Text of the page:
Regarding the last point, It’s important to make sure you know what parody is. Car giant Honda, for example, got sued for copyright infringement by MGM in 1995 for using the James Bond brand without permission for their financial gain, while Honda claimed it was a parody and hence considered fair use.
The court rejected Honda’s fair use claim, asserting the video was not a parody of the James Bond brand, so make sure that what you are doing is parody. You can judge for yourself.
Apart from these instances, you need to ask permission from the copyright owner. But how to check if a song is copyrighted. Here is a simple step-by-step guide that will help you find out if a song is copyrighted, so you’ll know what you can and can’t do with it.
How to check if a song is copyrighted on YouTube
Since it’s the 2nd most popular site on the internet and the most popular video site, the first place you need to check to know if a song is copyrighted is YouTube.
The best way to find out if a song is copyrighted is by uploading it to YouTube and letting the Copyright Checker check if there are any copyright issues. Here’s how to do it:
- Log in to your YouTube account and then go to the Youtube Creator Studio.
- Click CREATE in the top right corner of the page and then Upload videos.
- Upload a video with the song you want to check if it’s copyrighted.
- When YouTube has finished processing your video, click on Checks.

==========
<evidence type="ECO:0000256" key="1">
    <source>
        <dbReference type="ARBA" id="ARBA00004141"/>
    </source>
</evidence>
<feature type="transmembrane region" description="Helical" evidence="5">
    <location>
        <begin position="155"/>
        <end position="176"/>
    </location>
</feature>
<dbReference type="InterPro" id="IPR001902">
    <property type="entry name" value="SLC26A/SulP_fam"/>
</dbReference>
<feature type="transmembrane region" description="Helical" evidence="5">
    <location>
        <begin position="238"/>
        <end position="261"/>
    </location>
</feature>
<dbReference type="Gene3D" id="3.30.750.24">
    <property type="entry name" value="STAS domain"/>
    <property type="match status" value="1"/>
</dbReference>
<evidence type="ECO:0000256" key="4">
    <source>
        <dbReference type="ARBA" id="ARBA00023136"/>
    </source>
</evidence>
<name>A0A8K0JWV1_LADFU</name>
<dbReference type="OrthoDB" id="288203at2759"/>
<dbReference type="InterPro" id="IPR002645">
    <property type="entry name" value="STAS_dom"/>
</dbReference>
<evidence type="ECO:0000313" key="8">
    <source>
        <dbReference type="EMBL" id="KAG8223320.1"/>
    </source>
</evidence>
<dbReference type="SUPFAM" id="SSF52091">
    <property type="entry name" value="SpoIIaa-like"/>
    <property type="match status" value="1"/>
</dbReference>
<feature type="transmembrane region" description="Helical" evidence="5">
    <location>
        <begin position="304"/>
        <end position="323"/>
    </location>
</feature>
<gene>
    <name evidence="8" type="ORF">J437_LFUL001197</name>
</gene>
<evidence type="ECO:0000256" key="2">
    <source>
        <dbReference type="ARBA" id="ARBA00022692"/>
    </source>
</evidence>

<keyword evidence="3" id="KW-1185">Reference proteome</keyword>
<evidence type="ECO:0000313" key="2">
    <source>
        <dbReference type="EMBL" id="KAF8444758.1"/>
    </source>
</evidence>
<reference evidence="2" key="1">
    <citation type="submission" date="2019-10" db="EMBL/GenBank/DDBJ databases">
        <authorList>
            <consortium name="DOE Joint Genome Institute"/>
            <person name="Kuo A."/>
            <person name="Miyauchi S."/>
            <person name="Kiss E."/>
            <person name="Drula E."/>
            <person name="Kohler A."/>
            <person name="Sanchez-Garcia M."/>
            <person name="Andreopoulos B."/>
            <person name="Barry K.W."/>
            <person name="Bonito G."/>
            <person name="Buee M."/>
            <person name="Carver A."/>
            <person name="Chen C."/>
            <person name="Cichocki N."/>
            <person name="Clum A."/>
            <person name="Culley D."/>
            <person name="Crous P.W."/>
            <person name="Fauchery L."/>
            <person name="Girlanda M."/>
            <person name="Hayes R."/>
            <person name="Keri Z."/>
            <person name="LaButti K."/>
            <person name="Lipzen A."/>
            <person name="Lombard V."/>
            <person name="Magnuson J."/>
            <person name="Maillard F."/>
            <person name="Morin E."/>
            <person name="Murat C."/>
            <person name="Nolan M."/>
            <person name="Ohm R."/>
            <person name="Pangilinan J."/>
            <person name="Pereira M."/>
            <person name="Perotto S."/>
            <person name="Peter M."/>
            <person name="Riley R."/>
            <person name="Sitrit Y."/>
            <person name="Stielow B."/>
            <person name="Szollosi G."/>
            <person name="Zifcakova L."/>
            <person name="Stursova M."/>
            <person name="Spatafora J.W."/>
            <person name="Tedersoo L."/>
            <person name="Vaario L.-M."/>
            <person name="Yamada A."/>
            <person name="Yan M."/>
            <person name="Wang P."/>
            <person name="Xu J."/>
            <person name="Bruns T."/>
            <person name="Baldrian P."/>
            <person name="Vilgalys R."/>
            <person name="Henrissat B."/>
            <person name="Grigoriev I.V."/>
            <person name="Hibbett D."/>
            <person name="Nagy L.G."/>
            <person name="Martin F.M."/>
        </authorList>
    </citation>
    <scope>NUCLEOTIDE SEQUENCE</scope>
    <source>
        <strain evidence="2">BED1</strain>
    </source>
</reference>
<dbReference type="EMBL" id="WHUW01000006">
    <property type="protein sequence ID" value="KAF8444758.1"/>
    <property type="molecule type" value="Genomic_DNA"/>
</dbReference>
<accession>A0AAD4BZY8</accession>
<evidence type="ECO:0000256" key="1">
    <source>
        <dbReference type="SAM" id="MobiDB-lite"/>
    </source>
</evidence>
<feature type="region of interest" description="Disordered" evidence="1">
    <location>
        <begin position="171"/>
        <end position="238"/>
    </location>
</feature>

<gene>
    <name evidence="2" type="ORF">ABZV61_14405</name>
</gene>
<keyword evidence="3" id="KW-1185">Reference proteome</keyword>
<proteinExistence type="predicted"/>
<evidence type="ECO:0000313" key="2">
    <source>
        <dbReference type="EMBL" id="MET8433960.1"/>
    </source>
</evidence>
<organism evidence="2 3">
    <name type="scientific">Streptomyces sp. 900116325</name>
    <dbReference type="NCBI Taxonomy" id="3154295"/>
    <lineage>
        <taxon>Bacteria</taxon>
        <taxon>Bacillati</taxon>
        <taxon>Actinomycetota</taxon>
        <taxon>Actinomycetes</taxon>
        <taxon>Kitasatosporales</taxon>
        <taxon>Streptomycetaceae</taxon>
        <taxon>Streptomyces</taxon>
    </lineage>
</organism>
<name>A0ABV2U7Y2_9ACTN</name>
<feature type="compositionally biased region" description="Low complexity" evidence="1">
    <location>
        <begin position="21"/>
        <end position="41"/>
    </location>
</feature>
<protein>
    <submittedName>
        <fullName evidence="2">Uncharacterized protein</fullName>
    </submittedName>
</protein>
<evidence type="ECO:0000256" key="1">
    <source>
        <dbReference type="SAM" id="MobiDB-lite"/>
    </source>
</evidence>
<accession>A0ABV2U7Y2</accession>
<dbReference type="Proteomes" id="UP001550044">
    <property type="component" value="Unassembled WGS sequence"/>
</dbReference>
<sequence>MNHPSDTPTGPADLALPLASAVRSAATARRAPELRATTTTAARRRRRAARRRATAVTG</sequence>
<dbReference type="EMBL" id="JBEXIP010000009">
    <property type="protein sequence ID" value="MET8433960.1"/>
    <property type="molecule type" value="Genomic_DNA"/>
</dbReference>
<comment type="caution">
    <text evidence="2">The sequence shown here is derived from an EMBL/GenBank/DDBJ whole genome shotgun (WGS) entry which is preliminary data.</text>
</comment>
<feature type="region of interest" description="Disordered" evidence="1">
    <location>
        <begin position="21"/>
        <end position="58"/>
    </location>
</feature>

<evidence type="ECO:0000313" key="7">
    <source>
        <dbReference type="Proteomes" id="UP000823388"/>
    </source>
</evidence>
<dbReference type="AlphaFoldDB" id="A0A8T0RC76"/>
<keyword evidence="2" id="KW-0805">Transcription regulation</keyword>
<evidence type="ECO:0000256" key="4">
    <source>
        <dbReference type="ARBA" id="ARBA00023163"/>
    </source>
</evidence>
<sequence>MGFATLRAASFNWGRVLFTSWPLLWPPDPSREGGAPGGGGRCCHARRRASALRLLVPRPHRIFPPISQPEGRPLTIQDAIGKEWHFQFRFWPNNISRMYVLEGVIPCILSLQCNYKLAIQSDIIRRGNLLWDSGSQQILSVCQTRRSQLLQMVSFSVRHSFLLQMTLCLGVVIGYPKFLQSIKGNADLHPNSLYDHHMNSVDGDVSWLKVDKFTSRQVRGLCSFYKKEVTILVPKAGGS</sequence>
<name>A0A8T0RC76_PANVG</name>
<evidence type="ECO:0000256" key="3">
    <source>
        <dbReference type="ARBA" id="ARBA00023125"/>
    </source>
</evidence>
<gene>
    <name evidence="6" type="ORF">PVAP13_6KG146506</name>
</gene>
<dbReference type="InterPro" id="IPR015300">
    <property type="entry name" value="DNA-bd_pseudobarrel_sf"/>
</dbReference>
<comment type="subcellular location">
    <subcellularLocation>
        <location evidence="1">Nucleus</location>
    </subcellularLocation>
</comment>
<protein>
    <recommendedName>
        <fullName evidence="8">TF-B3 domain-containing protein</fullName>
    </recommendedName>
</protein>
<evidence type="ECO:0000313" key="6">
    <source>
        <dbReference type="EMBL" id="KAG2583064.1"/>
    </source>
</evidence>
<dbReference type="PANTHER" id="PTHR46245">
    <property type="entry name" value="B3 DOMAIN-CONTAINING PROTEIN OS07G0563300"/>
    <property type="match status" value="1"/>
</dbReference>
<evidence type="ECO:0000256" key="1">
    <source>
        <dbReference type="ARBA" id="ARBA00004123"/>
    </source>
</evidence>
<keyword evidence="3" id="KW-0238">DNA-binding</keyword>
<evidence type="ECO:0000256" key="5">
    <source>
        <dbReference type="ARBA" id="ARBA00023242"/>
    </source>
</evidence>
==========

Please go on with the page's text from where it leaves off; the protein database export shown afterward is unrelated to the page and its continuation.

- If a song is copyright-free, you will see “No issues found” under Copyright with a green checkmark on the right.
- If the song is copyrighted, you will see a red exclamation mark near the Checks section.
- When you click Check, you will see the copyright details.
To learn more about music for YouTube, check out our post about how to find music for YouTube videos.
How to check if a song is copyrighted on Instagram and Facebook
Instagram and Facebook have automated systems that recognize if the song playing in the background of your video is subject to copyright. However, you can’t find out if a song is copyrighted on Instagram or Facebook until you post your video. A warning will appear if there is an issue of copyright infringement. It will ask you to change your video’s background music to a song that isn’t copyrighted.
How to know if a song is copyrighted on Twitch
In the past, Twitch failed to enforce its own copyright rules, which forbid using uncopyrighted music in streams or highlight videos. The consequences of this failure were felt in 2020 when several high-profile users suddenly got copyright strikes and DMCA takedown warnings.
As a result, Twitch music rules became clearer, and the platform added its own library of Twitch-cleared music.
This means that the only music sources available to Twitch streamers are:
- Music in the public domain or Creative Commons.
- Songs from the Twitch music library
- Licensed royalty-free music.
Can I only use a portion of a song?
Even if you use a few seconds of a song without permission, you are exposed to a copyright strike. It doesn’t mean it will happen, but it happens often. Automatic copyright checkers like on Instagram, Facebook and Twitch are more prone to errors and false copyright claims, so the chances of you getting away with copyright infringement on IG is not high. What’s more, the price you will pay for copyright infringement is significantly more dramatic than paying a licensing platform a monthly fee.
Can I use a cover of a popular song?